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Norman Mailer and the War By: George Shadroui
FrontPageMagazine.com | Wednesday, March 12, 2003


Though he might well share the honor with William F. Buckley Jr. or Gore Vidal, there is no doubt that Norman Mailer - pugnacious provocateur, party man, icon of the radically chic, genius and relentless critic of his own country - is one of the godfathers of modern literary intellectual life as we know it. Now a venerable 80 years old, it is no surprise that Mailer is being trotted out to oppose the Bush Administration's Iraqi policy. Mailer, after all, became a cultural icon precisely because of his anti-war activities during the 1960s. And now he is back, enjoying something of a revival.

In a recent issue of the New York Review of Books, Mailer was granted both the lead article and a prominent review of The Spooky Art: Some Thoughts on Writing, his most recent contribution to letters. He was interviewed in October at length by the American Conservative, Pat Buchanan's magazine which is on record against the war. Interestingly, the ideas shared in that interview constitute the substance of the NYRB article. Mailer also appeared on C-Span and could not resist throwing a jab or two at Bush. Watching it all, an observation on Mailer made by Buckley almost 40 years ago warrants revisiting: "If there is an intellectual in the United States who talks more predictable nonsense on the subject of foreign policy, I will pay a week's wages not to have to hear him."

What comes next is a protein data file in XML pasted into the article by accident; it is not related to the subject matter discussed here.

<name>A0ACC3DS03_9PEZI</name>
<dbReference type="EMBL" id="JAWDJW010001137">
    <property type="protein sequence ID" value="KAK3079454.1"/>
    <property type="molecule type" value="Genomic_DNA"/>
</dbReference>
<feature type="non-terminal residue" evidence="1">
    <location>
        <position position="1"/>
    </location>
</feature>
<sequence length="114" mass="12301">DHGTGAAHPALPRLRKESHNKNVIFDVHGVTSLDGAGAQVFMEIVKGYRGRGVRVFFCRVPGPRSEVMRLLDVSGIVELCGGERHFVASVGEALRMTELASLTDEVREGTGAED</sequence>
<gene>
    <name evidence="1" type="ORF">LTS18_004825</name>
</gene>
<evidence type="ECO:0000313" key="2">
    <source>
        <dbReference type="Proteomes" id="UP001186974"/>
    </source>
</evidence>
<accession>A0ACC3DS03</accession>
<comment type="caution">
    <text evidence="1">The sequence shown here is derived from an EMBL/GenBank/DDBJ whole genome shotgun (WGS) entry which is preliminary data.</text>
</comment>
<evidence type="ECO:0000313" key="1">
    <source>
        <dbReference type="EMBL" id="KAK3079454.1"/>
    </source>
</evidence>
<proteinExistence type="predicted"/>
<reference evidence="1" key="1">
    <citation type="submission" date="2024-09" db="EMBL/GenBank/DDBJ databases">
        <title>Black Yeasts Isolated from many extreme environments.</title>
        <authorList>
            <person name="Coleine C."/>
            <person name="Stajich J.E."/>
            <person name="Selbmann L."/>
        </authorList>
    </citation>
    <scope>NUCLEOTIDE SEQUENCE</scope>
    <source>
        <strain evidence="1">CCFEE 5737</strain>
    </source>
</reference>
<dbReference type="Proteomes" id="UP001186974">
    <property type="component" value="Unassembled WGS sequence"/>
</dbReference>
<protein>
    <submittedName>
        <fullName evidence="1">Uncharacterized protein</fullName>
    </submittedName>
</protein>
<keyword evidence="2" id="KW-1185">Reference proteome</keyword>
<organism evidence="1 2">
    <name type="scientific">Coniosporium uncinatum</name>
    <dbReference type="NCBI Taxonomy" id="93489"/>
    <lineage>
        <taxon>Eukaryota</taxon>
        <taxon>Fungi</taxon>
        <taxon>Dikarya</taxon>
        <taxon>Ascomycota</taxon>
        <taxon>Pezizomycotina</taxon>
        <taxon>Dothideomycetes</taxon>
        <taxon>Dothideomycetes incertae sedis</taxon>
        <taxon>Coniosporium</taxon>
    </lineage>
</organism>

Mailer's career underscores an often forgotten truism: genius in one arena does not necessarily translate into wisdom in others. So it is that we pause, only for a moment, to acknowledge Mailer's known skills as a writer. The Naked and the Dead, published in 1948, launched Mailer instantly into literary stardom and is still rated as one of the most significant American novels of the 20th century. Several books followed, none of them greeted with quite the fanfare of the first. Then in the late 1950s, Mailer began to insert into his writing the topic he most loved: himself. Suddenly, he was cranking out work almost as fast as marriages. From 1963 to 1973, he wrote a dozen books, many of them focused on the contemporary political scene, with special emphasis on the counterculture movements: the sexual revolution, the anti-war movement, anti-establishment violence (lampooned so brilliantly by Tom Wolfe), and anti-Americanism of the sort Hollywood and New York elites have raised to an art form. He co-founded The Village Voice, paved the way for "new journalism," and debated on hundreds of college campuses.

During his political heyday, he suggested that America was headed toward totalitarianism. He testified glowingly at the Chicago Seven trial on behalf of Jerry Rubin and the anti-war protesters. In 1975, he participated in a group forum on Vietnam featured in the New York Review of Books. Perhaps his most telling comment was this: "The effect of the war on American life and on the US position in the world has obviously been next to wholly negative. With one remarkable exception. The resistance of the left in America broke the will of the establishment to wage a serious war."